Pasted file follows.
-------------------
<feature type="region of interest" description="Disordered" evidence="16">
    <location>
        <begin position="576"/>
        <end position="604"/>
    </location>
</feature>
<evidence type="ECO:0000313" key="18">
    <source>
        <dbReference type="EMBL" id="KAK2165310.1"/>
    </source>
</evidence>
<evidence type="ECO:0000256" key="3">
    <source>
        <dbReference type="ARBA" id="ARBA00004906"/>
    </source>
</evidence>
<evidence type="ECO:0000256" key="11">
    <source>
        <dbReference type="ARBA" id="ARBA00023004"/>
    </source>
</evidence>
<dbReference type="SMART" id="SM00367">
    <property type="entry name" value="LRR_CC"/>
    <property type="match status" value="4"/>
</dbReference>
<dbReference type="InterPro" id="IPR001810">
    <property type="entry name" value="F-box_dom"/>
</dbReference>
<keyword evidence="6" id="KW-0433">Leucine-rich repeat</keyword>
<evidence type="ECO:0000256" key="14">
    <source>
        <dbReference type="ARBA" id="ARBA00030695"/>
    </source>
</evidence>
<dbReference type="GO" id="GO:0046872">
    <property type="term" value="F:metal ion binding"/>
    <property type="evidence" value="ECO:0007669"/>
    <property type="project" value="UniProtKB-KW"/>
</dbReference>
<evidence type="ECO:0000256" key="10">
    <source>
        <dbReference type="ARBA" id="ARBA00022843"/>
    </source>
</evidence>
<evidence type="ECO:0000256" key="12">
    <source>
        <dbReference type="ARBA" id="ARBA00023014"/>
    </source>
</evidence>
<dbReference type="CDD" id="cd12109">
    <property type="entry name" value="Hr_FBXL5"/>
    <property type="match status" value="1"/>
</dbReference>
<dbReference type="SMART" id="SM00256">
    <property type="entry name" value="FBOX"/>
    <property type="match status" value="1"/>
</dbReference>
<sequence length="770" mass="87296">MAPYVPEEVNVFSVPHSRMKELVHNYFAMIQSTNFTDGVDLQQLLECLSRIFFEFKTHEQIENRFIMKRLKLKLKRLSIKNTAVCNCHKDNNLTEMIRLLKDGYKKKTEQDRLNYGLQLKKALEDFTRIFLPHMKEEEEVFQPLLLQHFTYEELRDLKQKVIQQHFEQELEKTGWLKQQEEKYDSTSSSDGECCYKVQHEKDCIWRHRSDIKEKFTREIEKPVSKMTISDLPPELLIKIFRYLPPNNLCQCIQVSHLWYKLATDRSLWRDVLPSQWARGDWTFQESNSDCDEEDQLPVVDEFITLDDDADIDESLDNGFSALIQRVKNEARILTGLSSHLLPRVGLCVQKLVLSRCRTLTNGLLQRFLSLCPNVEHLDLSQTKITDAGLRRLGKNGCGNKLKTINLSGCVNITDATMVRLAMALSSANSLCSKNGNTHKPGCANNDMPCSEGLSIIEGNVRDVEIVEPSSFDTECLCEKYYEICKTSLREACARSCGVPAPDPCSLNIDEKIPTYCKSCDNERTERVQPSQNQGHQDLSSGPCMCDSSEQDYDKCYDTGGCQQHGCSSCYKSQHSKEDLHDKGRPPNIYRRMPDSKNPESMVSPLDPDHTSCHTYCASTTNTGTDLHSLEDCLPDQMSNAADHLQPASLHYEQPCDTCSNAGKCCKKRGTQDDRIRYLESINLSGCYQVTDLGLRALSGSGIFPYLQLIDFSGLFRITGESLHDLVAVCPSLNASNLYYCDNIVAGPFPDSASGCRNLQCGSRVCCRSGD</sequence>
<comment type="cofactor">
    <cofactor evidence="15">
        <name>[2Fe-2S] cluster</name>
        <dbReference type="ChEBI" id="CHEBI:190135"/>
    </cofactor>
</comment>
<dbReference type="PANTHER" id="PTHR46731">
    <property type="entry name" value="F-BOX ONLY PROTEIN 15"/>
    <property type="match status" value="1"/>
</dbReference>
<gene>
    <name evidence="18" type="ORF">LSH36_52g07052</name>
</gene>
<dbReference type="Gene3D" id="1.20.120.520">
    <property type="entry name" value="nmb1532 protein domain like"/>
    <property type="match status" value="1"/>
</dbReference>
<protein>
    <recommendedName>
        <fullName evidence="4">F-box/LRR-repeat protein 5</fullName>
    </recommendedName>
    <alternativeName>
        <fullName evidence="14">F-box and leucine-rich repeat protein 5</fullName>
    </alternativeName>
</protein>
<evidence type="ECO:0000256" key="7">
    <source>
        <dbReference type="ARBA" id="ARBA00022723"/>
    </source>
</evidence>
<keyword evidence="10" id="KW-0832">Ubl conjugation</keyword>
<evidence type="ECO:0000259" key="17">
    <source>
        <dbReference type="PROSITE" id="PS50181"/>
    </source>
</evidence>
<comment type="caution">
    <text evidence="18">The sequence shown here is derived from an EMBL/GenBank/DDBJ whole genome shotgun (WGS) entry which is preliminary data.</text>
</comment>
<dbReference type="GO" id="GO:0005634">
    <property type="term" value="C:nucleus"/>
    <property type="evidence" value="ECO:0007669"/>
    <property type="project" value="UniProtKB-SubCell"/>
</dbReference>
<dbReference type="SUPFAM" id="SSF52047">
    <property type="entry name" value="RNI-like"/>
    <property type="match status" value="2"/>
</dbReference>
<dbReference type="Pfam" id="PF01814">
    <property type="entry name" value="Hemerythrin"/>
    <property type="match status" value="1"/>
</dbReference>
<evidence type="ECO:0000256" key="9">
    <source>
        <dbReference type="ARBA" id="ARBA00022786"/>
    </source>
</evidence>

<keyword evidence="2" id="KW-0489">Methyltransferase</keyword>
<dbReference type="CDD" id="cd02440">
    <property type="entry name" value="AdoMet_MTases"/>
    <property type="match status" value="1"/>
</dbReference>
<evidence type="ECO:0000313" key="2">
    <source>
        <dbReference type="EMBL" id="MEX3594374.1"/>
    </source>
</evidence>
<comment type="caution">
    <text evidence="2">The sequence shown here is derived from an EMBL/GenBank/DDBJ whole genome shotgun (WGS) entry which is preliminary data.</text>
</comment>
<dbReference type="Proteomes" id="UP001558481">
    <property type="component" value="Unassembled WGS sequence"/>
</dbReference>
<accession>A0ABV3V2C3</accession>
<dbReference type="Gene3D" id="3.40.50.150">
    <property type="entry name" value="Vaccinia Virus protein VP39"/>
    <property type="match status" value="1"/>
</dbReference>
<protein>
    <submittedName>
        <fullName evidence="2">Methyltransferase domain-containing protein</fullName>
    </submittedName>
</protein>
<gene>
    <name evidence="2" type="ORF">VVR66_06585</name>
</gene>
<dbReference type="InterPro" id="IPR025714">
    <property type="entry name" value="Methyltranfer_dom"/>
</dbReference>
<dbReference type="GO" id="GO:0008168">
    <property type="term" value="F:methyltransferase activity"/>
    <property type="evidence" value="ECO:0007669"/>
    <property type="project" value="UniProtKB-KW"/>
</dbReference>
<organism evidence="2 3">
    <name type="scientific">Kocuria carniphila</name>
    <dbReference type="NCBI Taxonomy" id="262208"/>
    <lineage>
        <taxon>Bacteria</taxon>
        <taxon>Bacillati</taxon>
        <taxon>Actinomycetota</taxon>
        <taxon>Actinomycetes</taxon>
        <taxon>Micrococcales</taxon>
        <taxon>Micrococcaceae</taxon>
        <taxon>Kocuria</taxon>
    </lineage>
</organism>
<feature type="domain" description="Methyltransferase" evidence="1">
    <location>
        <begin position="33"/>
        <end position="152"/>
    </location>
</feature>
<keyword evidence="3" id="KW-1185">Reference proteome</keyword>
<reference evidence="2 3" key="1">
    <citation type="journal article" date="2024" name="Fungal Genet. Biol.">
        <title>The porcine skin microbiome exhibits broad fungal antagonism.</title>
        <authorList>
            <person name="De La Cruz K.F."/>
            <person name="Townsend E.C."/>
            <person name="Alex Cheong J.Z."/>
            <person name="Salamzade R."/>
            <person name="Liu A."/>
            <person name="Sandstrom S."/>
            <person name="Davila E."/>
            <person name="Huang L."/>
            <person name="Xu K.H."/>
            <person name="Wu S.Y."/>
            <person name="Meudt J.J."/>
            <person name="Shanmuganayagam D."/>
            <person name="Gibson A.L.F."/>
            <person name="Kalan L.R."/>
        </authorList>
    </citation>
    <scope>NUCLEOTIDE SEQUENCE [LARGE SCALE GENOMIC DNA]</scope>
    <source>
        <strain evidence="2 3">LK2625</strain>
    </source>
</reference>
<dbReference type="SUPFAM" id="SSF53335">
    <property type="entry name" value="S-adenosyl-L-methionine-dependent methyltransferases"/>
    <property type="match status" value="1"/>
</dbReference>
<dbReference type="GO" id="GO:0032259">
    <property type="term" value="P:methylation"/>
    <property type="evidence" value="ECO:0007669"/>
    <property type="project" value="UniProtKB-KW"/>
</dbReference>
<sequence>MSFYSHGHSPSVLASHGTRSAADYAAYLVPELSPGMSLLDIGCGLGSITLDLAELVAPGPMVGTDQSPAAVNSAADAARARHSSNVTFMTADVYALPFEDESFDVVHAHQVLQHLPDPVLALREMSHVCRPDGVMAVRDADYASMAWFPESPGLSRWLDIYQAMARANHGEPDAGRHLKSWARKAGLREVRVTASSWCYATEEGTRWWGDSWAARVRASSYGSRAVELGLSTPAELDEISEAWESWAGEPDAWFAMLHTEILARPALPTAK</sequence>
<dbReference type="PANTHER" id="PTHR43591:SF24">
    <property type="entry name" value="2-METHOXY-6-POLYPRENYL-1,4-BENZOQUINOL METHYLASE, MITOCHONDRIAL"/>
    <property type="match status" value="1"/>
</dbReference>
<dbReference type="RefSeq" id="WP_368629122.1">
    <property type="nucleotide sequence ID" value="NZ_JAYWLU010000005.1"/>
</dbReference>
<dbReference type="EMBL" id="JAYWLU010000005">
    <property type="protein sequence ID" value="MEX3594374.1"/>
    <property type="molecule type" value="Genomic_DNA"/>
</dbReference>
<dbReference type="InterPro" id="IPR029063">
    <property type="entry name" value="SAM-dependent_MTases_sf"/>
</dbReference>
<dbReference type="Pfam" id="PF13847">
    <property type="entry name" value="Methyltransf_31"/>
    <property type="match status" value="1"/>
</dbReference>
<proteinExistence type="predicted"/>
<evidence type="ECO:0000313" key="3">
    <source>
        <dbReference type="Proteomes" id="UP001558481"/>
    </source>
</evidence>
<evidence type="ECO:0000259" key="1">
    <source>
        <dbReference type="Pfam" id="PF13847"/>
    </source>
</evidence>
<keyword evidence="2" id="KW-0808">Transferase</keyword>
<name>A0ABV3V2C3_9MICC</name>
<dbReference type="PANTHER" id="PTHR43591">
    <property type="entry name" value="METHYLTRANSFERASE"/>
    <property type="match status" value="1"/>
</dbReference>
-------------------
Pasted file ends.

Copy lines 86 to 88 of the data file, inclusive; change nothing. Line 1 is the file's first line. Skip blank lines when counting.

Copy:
        <dbReference type="ARBA" id="ARBA00022723"/>
    </source>
</evidence>